1. Rick

    #1 is especially true. I am a former teacher now in consulting, but my wife still teaches HS where all the kids have laptops. People would be shocked at how little the kids know about these things. The beginning of the school year should be spent going over basic computer skills; how to manage your wireless connections, how to operate software like MS office, Adobe, etc. How to update your computer and turn on/off applications. How security software works and what your settings should be.

    Aside from how to get to Facebook and YouTube and the free game sites, the majority of kids know very little about how those $800 gadgets work.

  2. Scott Boylen

    Great post! Important to point out that we too make many assumptions in education that follow the same saying about the word assume and “U” and “Me.” As educators we need to do less assuming and more stepping up, leading, and showing others the light of knowledge. Knowledge is power and powerful!
    Thanks for the reminder!

  3. David Hochheiser

    All are so true. Even students who use a ton of technology probably don’t use it in the ways we’re asking. Many use tech in very limited ways. Everyone has to own pieces of the ed tech shift. Love #3 ‘s point about the necessary mindset for excellence. It does not have a number of years or credits attached to it. I’ve seen great and poor practices across the spectrum. The beauty and truth in #4 is that the calendars will turn, bells will ring and school will happen regardless of our feelings about a particular issue. We must, therefore, work to find that functional and reflective middle path that puts best possible structures in place for our kids, realizing that we’ll continue to improve if we allow for dialogue.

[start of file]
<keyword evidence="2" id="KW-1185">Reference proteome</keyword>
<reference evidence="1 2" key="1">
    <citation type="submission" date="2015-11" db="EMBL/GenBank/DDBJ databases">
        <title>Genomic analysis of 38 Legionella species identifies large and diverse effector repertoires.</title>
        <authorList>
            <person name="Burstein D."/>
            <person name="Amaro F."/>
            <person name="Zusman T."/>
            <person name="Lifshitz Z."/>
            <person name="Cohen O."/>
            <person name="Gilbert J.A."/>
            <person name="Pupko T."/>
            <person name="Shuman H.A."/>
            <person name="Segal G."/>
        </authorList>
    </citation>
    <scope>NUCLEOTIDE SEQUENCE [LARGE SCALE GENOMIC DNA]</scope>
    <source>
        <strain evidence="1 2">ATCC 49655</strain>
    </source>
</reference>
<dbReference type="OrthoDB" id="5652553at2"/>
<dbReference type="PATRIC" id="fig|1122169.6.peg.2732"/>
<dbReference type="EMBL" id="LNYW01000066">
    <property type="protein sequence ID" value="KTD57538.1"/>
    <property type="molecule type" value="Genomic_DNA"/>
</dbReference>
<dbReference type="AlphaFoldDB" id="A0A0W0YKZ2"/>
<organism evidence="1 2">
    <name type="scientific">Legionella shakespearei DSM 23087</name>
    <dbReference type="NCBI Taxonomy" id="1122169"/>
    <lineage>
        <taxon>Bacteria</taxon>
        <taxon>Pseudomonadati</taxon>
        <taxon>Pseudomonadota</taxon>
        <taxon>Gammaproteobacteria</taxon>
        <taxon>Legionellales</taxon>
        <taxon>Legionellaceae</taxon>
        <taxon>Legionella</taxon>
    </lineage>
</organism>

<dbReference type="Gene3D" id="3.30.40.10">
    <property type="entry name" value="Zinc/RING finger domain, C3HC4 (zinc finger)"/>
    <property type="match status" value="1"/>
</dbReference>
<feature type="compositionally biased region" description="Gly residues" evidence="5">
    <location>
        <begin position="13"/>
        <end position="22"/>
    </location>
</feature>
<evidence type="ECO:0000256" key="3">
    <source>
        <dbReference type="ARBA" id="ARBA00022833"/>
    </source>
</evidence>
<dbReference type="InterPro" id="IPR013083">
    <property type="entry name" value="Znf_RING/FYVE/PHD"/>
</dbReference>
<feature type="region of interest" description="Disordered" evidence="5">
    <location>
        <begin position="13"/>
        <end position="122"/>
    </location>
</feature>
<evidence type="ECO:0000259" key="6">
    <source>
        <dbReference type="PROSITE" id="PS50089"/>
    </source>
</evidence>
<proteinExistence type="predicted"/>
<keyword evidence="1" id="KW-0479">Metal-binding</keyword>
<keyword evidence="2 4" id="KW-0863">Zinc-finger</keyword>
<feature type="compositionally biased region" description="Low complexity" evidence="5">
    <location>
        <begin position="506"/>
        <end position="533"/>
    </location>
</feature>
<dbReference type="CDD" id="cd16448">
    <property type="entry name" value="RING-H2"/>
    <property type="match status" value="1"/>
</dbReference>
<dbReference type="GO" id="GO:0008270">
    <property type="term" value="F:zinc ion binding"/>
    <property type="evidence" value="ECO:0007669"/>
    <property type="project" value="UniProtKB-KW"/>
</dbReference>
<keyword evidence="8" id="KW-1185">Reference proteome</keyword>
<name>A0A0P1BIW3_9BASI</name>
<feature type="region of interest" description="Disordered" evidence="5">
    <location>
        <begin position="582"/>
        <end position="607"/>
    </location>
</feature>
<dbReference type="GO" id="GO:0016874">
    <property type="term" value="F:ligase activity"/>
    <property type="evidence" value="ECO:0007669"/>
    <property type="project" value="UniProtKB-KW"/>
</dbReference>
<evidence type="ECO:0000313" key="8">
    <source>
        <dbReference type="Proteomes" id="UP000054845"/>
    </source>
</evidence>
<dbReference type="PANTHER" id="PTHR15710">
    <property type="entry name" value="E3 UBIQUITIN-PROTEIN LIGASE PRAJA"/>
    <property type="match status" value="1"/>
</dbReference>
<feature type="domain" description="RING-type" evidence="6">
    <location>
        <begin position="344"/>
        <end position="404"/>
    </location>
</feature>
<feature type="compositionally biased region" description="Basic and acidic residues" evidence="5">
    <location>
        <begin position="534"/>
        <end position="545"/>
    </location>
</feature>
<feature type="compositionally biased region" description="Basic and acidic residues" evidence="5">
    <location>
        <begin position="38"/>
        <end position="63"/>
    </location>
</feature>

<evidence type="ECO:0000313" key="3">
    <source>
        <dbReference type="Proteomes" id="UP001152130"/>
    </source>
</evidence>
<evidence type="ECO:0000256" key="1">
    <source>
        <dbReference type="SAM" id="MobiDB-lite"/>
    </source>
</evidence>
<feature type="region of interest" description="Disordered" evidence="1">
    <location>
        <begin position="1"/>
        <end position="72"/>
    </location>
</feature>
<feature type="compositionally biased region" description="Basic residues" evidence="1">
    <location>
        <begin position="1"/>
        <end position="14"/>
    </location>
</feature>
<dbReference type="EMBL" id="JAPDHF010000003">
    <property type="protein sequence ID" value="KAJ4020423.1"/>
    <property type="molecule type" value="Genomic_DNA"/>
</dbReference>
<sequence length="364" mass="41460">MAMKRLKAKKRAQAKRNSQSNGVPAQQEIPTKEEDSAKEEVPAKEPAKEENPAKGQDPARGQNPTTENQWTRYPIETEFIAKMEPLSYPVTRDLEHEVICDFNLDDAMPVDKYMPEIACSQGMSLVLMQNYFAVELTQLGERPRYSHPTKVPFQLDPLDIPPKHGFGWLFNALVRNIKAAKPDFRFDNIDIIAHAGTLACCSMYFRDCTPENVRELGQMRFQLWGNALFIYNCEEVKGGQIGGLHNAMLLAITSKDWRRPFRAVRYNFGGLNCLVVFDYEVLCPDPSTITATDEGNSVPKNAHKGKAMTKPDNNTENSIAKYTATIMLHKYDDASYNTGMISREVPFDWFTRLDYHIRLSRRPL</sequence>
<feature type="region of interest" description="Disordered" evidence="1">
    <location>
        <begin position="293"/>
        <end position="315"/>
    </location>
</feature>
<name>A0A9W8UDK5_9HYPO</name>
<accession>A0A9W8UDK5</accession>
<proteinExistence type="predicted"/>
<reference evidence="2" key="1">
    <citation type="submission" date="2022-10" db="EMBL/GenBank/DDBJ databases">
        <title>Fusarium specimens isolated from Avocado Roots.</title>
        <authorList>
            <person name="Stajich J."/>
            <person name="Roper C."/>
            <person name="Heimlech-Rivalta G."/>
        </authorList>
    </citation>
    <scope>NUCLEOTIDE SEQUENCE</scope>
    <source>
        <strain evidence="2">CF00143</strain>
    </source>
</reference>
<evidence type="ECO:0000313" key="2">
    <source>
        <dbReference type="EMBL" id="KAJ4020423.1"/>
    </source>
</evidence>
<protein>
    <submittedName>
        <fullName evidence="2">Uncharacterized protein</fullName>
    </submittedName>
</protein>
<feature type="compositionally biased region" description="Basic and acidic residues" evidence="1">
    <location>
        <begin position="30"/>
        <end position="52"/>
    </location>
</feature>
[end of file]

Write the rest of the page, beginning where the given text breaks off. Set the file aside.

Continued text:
4. Lori Emilson

    Great post. #3 really resonates with me. I am often surprised at the resistance to technology that I see in new teachers. And I agree that MANY experienced teachers embrace new ideas. Well said!

  5. Jessica Hadid

    Yes! Effective collaboration RELIES on the naysayers to challenge and test our views; we depend on them to drive meaningful change.

  6. Ryan Hill

    Excellent points of thought. I agree with most of them but slightly disagree with #3 as I have found that many of the older teachers that I work with in technology training are not as willing to use as technology tools or new tools as younger teachers. I find that there is a greater resistance to change for those that have been entrenched in their habits and practice for a long time. My goal is to show the value of the technology and how it can save them time and effort and increase student engagement and learning. I find when I approach most resistant teachers (young and old) with this value mindset they are much more open to accepting the use of the tools in their classroom.

  7. Great post — Number 1 is so true. I am amazed at what my student can do and what they know — and what they are unable to do as far as using devices for impact and voice as literate, participating citizens. Number 4 is also key: we need to listen and find ways forward. Dialogue is key so every one has a voice; with that voice, we clarify and find common ground. Teachers do want the best for kids; starting the conversation begins the new direction.

Comments are closed.